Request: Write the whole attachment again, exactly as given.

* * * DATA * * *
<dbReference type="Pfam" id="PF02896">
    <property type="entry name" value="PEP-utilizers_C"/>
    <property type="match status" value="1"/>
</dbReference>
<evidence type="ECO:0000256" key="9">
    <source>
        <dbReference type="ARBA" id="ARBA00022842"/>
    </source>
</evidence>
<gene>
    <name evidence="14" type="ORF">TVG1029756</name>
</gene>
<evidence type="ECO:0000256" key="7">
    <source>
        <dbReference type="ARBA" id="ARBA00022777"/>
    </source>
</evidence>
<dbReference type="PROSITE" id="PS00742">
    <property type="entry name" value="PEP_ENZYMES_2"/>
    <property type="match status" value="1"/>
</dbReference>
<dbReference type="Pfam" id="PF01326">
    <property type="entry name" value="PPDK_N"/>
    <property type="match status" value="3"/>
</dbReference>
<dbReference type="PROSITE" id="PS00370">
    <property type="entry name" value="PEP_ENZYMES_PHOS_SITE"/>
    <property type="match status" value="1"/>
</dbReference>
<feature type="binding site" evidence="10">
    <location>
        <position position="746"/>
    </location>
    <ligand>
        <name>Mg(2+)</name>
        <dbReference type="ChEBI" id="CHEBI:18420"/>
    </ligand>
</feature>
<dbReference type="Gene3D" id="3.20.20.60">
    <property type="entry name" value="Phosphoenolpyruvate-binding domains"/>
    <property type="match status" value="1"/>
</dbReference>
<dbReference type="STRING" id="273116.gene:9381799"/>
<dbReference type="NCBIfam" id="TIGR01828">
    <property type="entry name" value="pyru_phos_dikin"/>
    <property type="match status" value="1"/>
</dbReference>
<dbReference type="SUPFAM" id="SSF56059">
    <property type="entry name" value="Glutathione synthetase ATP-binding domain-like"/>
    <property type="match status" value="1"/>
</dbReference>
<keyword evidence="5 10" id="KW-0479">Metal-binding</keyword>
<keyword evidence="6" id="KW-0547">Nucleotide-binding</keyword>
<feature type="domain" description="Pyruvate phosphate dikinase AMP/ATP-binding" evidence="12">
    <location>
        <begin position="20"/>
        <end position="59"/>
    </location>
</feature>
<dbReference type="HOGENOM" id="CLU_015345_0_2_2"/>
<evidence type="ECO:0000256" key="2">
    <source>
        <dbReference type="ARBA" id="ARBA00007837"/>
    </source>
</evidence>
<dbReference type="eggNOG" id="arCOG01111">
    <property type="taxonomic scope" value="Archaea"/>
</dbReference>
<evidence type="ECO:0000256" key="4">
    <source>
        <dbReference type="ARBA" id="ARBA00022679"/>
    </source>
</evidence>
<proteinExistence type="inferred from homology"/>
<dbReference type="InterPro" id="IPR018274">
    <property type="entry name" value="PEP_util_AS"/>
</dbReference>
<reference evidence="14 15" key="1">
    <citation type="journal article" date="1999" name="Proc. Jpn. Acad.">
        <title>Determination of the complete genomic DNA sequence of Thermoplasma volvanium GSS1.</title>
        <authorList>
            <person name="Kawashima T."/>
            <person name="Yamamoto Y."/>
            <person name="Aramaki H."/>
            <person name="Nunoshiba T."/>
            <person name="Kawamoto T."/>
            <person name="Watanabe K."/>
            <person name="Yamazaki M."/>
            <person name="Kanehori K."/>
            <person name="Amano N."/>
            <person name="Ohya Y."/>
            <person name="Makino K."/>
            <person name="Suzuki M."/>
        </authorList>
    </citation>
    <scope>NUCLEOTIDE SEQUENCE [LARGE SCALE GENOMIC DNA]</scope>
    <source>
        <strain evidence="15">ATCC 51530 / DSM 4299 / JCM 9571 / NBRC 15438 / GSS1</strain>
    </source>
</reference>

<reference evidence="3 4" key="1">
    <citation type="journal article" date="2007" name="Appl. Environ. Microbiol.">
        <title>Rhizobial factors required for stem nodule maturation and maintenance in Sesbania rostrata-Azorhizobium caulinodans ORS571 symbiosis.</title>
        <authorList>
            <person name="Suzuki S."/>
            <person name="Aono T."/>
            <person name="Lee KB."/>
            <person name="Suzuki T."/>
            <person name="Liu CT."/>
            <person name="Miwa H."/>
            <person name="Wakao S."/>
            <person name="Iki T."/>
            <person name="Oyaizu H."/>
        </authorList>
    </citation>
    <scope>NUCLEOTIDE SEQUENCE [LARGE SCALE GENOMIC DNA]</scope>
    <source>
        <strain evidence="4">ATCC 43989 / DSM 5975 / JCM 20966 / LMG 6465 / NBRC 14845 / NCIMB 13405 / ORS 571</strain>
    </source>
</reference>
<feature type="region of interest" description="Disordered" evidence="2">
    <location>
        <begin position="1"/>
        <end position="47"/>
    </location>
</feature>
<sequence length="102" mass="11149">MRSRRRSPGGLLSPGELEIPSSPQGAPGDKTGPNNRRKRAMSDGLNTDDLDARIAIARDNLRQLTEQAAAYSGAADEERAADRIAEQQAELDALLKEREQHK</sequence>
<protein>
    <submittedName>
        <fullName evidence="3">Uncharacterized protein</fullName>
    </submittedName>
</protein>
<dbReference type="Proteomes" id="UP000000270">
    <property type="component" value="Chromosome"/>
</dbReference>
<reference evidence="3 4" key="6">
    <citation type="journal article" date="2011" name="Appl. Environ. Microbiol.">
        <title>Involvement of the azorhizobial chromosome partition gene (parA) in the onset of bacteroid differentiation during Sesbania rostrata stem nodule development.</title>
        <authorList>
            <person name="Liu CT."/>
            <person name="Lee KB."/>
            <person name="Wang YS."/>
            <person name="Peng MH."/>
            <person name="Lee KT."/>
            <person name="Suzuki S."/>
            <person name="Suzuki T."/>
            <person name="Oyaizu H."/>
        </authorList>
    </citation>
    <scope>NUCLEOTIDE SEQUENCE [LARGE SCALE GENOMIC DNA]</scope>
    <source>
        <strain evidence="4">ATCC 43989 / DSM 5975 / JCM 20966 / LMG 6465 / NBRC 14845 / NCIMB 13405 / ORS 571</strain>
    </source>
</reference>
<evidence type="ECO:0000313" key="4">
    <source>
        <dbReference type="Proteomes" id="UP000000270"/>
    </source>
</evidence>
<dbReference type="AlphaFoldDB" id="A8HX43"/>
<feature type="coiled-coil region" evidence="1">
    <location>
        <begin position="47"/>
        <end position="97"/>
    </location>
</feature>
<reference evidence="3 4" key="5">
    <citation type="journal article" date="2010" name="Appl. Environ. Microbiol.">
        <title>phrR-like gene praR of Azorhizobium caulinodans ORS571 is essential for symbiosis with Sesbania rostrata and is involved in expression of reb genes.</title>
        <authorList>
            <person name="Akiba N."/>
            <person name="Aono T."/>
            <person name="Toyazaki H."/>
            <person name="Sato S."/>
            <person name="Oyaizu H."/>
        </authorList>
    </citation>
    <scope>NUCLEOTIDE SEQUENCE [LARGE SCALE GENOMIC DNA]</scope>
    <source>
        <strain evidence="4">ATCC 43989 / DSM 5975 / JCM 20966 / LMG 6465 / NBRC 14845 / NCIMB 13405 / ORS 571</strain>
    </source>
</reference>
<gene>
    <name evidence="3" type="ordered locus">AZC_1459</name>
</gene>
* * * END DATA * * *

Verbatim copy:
<dbReference type="Pfam" id="PF02896">
    <property type="entry name" value="PEP-utilizers_C"/>
    <property type="match status" value="1"/>
</dbReference>
<evidence type="ECO:0000256" key="9">
    <source>
        <dbReference type="ARBA" id="ARBA00022842"/>
    </source>
</evidence>
<gene>
    <name evidence="14" type="ORF">TVG1029756</name>
</gene>
<evidence type="ECO:0000256" key="7">
    <source>
        <dbReference type="ARBA" id="ARBA00022777"/>
    </source>
</evidence>
<dbReference type="PROSITE" id="PS00742">
    <property type="entry name" value="PEP_ENZYMES_2"/>
    <property type="match status" value="1"/>
</dbReference>
<dbReference type="Pfam" id="PF01326">
    <property type="entry name" value="PPDK_N"/>
    <property type="match status" value="3"/>
</dbReference>
<dbReference type="PROSITE" id="PS00370">
    <property type="entry name" value="PEP_ENZYMES_PHOS_SITE"/>
    <property type="match status" value="1"/>
</dbReference>
<feature type="binding site" evidence="10">
    <location>
        <position position="746"/>
    </location>
    <ligand>
        <name>Mg(2+)</name>
        <dbReference type="ChEBI" id="CHEBI:18420"/>
    </ligand>
</feature>
<dbReference type="Gene3D" id="3.20.20.60">
    <property type="entry name" value="Phosphoenolpyruvate-binding domains"/>
    <property type="match status" value="1"/>
</dbReference>
<dbReference type="STRING" id="273116.gene:9381799"/>
<dbReference type="NCBIfam" id="TIGR01828">
    <property type="entry name" value="pyru_phos_dikin"/>
    <property type="match status" value="1"/>
</dbReference>
<dbReference type="SUPFAM" id="SSF56059">
    <property type="entry name" value="Glutathione synthetase ATP-binding domain-like"/>
    <property type="match status" value="1"/>
</dbReference>
<keyword evidence="5 10" id="KW-0479">Metal-binding</keyword>
<keyword evidence="6" id="KW-0547">Nucleotide-binding</keyword>
<feature type="domain" description="Pyruvate phosphate dikinase AMP/ATP-binding" evidence="12">
    <location>
        <begin position="20"/>
        <end position="59"/>
    </location>
</feature>
<dbReference type="HOGENOM" id="CLU_015345_0_2_2"/>
<evidence type="ECO:0000256" key="2">
    <source>
        <dbReference type="ARBA" id="ARBA00007837"/>
    </source>
</evidence>
<dbReference type="eggNOG" id="arCOG01111">
    <property type="taxonomic scope" value="Archaea"/>
</dbReference>
<evidence type="ECO:0000256" key="4">
    <source>
        <dbReference type="ARBA" id="ARBA00022679"/>
    </source>
</evidence>
<proteinExistence type="inferred from homology"/>
<dbReference type="InterPro" id="IPR018274">
    <property type="entry name" value="PEP_util_AS"/>
</dbReference>
<reference evidence="14 15" key="1">
    <citation type="journal article" date="1999" name="Proc. Jpn. Acad.">
        <title>Determination of the complete genomic DNA sequence of Thermoplasma volvanium GSS1.</title>
        <authorList>
            <person name="Kawashima T."/>
            <person name="Yamamoto Y."/>
            <person name="Aramaki H."/>
            <person name="Nunoshiba T."/>
            <person name="Kawamoto T."/>
            <person name="Watanabe K."/>
            <person name="Yamazaki M."/>
            <person name="Kanehori K."/>
            <person name="Amano N."/>
            <person name="Ohya Y."/>
            <person name="Makino K."/>
            <person name="Suzuki M."/>
        </authorList>
    </citation>
    <scope>NUCLEOTIDE SEQUENCE [LARGE SCALE GENOMIC DNA]</scope>
    <source>
        <strain evidence="15">ATCC 51530 / DSM 4299 / JCM 9571 / NBRC 15438 / GSS1</strain>
    </source>
</reference>

<reference evidence="3 4" key="1">
    <citation type="journal article" date="2007" name="Appl. Environ. Microbiol.">
        <title>Rhizobial factors required for stem nodule maturation and maintenance in Sesbania rostrata-Azorhizobium caulinodans ORS571 symbiosis.</title>
        <authorList>
            <person name="Suzuki S."/>
            <person name="Aono T."/>
            <person name="Lee KB."/>
            <person name="Suzuki T."/>
            <person name="Liu CT."/>
            <person name="Miwa H."/>
            <person name="Wakao S."/>
            <person name="Iki T."/>
            <person name="Oyaizu H."/>
        </authorList>
    </citation>
    <scope>NUCLEOTIDE SEQUENCE [LARGE SCALE GENOMIC DNA]</scope>
    <source>
        <strain evidence="4">ATCC 43989 / DSM 5975 / JCM 20966 / LMG 6465 / NBRC 14845 / NCIMB 13405 / ORS 571</strain>
    </source>
</reference>
<feature type="region of interest" description="Disordered" evidence="2">
    <location>
        <begin position="1"/>
        <end position="47"/>
    </location>
</feature>
<sequence length="102" mass="11149">MRSRRRSPGGLLSPGELEIPSSPQGAPGDKTGPNNRRKRAMSDGLNTDDLDARIAIARDNLRQLTEQAAAYSGAADEERAADRIAEQQAELDALLKEREQHK</sequence>
<protein>
    <submittedName>
        <fullName evidence="3">Uncharacterized protein</fullName>
    </submittedName>
</protein>
<dbReference type="Proteomes" id="UP000000270">
    <property type="component" value="Chromosome"/>
</dbReference>
<reference evidence="3 4" key="6">
    <citation type="journal article" date="2011" name="Appl. Environ. Microbiol.">
        <title>Involvement of the azorhizobial chromosome partition gene (parA) in the onset of bacteroid differentiation during Sesbania rostrata stem nodule development.</title>
        <authorList>
            <person name="Liu CT."/>
            <person name="Lee KB."/>
            <person name="Wang YS."/>
            <person name="Peng MH."/>
            <person name="Lee KT."/>
            <person name="Suzuki S."/>
            <person name="Suzuki T."/>
            <person name="Oyaizu H."/>
        </authorList>
    </citation>
    <scope>NUCLEOTIDE SEQUENCE [LARGE SCALE GENOMIC DNA]</scope>
    <source>
        <strain evidence="4">ATCC 43989 / DSM 5975 / JCM 20966 / LMG 6465 / NBRC 14845 / NCIMB 13405 / ORS 571</strain>
    </source>
</reference>
<evidence type="ECO:0000313" key="4">
    <source>
        <dbReference type="Proteomes" id="UP000000270"/>
    </source>
</evidence>
<dbReference type="AlphaFoldDB" id="A8HX43"/>
<feature type="coiled-coil region" evidence="1">
    <location>
        <begin position="47"/>
        <end position="97"/>
    </location>
</feature>
<reference evidence="3 4" key="5">
    <citation type="journal article" date="2010" name="Appl. Environ. Microbiol.">
        <title>phrR-like gene praR of Azorhizobium caulinodans ORS571 is essential for symbiosis with Sesbania rostrata and is involved in expression of reb genes.</title>
        <authorList>
            <person name="Akiba N."/>
            <person name="Aono T."/>
            <person name="Toyazaki H."/>
            <person name="Sato S."/>
            <person name="Oyaizu H."/>
        </authorList>
    </citation>
    <scope>NUCLEOTIDE SEQUENCE [LARGE SCALE GENOMIC DNA]</scope>
    <source>
        <strain evidence="4">ATCC 43989 / DSM 5975 / JCM 20966 / LMG 6465 / NBRC 14845 / NCIMB 13405 / ORS 571</strain>
    </source>
</reference>
<gene>
    <name evidence="3" type="ordered locus">AZC_1459</name>
</gene>